On of the things that immediately struck me when using the hot press paper was that the sizing was not uniform across the sheet. I use large brushes when working and that typically helps minimize streakiness on hot press paper, but when there are problems with the sizing those problems will trump your efforts.
Here is a detail of the hot press version on the right.
At A you will see that there are circular defects in the sizing to the right and above the letter. Follow the line going upwards from there and you’ll see addition defects. These are not the result of water droplets, these are areas in the sizing that didn’t take the wash, struck only once, evenly.
Below at callout B we see an area of disruption cased by reworking the wash in that area while the wash was still wet. This move is not generally advisable on any hot press watercolor, but on most artist quality watercolor papers when you do this it “hides” better than this.
I found that in both the hot and cold press versions of the paper even my softest brushes seemed to every so often seem to cut into the wash.
At D you will see attempts to lift at the throat and at the clavicle. While the paper doesn’t start to pill it does become instantly cloudy. This is problematic for me.
At call out C I’ve laid in the darker layers over the first initial light values. There are three layers of paint here. I found that by the time I got to the third layer, without even being aggressive with the paper, the paper was not happy. The sizing seemed to be exhausted and too much paint was absorbing into the paper. This in turn was disrupting the earlier layers. (That last isn’t not readily seen in the hair, but it can be observed in the darker value areas of the nose.)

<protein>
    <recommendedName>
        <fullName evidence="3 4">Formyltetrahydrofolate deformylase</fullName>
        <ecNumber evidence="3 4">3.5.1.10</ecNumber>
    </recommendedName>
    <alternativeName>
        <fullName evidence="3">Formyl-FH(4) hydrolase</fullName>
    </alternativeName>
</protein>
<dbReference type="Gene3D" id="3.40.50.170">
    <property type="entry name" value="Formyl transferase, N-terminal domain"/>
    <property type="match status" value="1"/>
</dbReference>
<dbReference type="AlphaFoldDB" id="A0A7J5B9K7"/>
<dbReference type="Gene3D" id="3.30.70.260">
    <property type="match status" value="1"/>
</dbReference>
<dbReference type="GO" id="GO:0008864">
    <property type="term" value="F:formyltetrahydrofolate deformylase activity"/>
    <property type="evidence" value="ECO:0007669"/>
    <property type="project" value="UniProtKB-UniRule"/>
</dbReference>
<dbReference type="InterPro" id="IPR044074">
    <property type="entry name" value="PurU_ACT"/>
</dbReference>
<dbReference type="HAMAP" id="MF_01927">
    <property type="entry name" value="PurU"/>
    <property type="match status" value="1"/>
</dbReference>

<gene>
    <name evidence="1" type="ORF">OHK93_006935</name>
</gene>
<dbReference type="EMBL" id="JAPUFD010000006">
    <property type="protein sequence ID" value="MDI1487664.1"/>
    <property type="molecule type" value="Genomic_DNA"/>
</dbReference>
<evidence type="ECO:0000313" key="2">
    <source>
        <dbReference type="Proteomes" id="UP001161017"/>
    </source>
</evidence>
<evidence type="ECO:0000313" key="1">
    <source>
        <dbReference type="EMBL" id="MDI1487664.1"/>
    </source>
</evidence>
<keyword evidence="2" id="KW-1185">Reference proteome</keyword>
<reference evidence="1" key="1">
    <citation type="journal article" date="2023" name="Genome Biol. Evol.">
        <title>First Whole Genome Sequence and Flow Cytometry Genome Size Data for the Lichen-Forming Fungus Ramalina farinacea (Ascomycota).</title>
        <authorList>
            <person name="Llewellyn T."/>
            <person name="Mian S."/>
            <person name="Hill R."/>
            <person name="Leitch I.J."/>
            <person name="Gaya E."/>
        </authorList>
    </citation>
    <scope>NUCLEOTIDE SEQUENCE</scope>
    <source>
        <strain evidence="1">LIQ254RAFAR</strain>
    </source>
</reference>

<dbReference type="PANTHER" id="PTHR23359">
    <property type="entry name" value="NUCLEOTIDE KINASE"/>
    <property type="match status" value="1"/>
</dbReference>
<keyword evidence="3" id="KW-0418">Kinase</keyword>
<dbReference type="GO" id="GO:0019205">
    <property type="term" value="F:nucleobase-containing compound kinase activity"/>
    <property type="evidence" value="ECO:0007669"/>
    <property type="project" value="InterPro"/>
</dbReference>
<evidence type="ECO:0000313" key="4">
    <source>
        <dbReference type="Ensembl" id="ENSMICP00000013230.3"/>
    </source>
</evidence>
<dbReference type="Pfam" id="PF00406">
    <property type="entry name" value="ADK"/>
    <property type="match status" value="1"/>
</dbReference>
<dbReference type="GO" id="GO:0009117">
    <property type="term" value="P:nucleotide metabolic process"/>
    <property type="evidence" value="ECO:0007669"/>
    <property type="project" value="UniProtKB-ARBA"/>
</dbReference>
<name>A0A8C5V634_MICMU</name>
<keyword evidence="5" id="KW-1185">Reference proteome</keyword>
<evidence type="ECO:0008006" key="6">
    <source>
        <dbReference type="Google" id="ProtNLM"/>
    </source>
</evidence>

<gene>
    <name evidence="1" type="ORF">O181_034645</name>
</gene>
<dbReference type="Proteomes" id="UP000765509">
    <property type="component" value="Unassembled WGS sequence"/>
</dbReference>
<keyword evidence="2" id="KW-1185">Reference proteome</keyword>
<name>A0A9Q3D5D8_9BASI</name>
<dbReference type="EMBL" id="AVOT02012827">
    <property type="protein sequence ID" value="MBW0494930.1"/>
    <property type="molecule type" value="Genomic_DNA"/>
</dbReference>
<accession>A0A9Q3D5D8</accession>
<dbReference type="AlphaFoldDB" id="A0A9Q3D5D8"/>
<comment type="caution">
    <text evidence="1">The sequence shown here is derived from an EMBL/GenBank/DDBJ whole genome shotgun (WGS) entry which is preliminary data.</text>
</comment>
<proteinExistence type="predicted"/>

Most frustrating for me was the way in which the paint washed in on the cheek area. While the final darkest layer wasn’t applied until the surface was completely dry the wash pushed earlier paint layers out of the way and my very light (and normally effective on other papers) up and down strokes across the check can be clearly seen. This leaves a splotchiness in the glaze on the cheek that I am not a fan of.
The lighter area on the chin line is lifted out. In this instance a very light lifting effort resulted in a very mottled look.
On the throat above the collar, since things were not going well elsewhere, I went for broke and allowed myself some layers of wet over wet to see how the paint puddles on this paper.